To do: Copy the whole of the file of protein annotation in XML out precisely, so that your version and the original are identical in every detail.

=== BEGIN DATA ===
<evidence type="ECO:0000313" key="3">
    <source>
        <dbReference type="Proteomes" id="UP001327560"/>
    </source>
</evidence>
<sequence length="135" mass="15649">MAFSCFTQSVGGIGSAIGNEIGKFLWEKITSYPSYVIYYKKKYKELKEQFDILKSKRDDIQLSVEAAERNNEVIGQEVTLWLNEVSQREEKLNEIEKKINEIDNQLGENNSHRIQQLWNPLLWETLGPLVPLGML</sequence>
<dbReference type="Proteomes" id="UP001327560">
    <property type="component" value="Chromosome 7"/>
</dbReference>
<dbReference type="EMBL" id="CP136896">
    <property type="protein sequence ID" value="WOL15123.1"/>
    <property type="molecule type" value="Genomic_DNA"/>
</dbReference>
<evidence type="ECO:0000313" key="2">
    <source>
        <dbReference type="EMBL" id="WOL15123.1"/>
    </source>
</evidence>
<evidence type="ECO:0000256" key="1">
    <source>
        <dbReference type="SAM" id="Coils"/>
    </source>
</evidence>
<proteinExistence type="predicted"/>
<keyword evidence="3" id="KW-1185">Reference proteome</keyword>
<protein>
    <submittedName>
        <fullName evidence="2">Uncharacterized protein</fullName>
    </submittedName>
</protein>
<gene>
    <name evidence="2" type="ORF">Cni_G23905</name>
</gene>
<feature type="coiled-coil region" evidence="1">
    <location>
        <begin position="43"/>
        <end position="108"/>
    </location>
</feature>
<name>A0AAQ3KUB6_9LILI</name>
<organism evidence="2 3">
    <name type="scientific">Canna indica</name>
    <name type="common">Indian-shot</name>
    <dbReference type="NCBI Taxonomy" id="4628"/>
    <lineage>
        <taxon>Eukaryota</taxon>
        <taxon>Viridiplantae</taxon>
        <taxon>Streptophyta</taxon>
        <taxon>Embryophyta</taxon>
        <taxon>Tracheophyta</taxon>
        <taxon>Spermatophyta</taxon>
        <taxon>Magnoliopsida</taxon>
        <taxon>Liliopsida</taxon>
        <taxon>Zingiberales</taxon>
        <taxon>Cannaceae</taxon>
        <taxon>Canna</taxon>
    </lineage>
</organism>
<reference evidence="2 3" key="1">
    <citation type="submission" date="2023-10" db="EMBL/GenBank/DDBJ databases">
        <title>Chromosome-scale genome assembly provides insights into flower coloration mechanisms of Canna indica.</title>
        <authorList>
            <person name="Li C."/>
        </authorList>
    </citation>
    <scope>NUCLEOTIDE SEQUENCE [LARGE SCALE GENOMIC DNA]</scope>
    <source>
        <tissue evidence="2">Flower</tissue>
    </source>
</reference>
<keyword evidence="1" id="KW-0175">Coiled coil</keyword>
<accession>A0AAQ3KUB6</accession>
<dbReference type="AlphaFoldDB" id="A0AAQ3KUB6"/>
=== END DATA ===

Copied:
<evidence type="ECO:0000313" key="3">
    <source>
        <dbReference type="Proteomes" id="UP001327560"/>
    </source>
</evidence>
<sequence length="135" mass="15649">MAFSCFTQSVGGIGSAIGNEIGKFLWEKITSYPSYVIYYKKKYKELKEQFDILKSKRDDIQLSVEAAERNNEVIGQEVTLWLNEVSQREEKLNEIEKKINEIDNQLGENNSHRIQQLWNPLLWETLGPLVPLGML</sequence>
<dbReference type="Proteomes" id="UP001327560">
    <property type="component" value="Chromosome 7"/>
</dbReference>
<dbReference type="EMBL" id="CP136896">
    <property type="protein sequence ID" value="WOL15123.1"/>
    <property type="molecule type" value="Genomic_DNA"/>
</dbReference>
<evidence type="ECO:0000313" key="2">
    <source>
        <dbReference type="EMBL" id="WOL15123.1"/>
    </source>
</evidence>
<evidence type="ECO:0000256" key="1">
    <source>
        <dbReference type="SAM" id="Coils"/>
    </source>
</evidence>
<proteinExistence type="predicted"/>
<keyword evidence="3" id="KW-1185">Reference proteome</keyword>
<protein>
    <submittedName>
        <fullName evidence="2">Uncharacterized protein</fullName>
    </submittedName>
</protein>
<gene>
    <name evidence="2" type="ORF">Cni_G23905</name>
</gene>
<feature type="coiled-coil region" evidence="1">
    <location>
        <begin position="43"/>
        <end position="108"/>
    </location>
</feature>
<name>A0AAQ3KUB6_9LILI</name>
<organism evidence="2 3">
    <name type="scientific">Canna indica</name>
    <name type="common">Indian-shot</name>
    <dbReference type="NCBI Taxonomy" id="4628"/>
    <lineage>
        <taxon>Eukaryota</taxon>
        <taxon>Viridiplantae</taxon>
        <taxon>Streptophyta</taxon>
        <taxon>Embryophyta</taxon>
        <taxon>Tracheophyta</taxon>
        <taxon>Spermatophyta</taxon>
        <taxon>Magnoliopsida</taxon>
        <taxon>Liliopsida</taxon>
        <taxon>Zingiberales</taxon>
        <taxon>Cannaceae</taxon>
        <taxon>Canna</taxon>
    </lineage>
</organism>
<reference evidence="2 3" key="1">
    <citation type="submission" date="2023-10" db="EMBL/GenBank/DDBJ databases">
        <title>Chromosome-scale genome assembly provides insights into flower coloration mechanisms of Canna indica.</title>
        <authorList>
            <person name="Li C."/>
        </authorList>
    </citation>
    <scope>NUCLEOTIDE SEQUENCE [LARGE SCALE GENOMIC DNA]</scope>
    <source>
        <tissue evidence="2">Flower</tissue>
    </source>
</reference>
<keyword evidence="1" id="KW-0175">Coiled coil</keyword>
<accession>A0AAQ3KUB6</accession>
<dbReference type="AlphaFoldDB" id="A0AAQ3KUB6"/>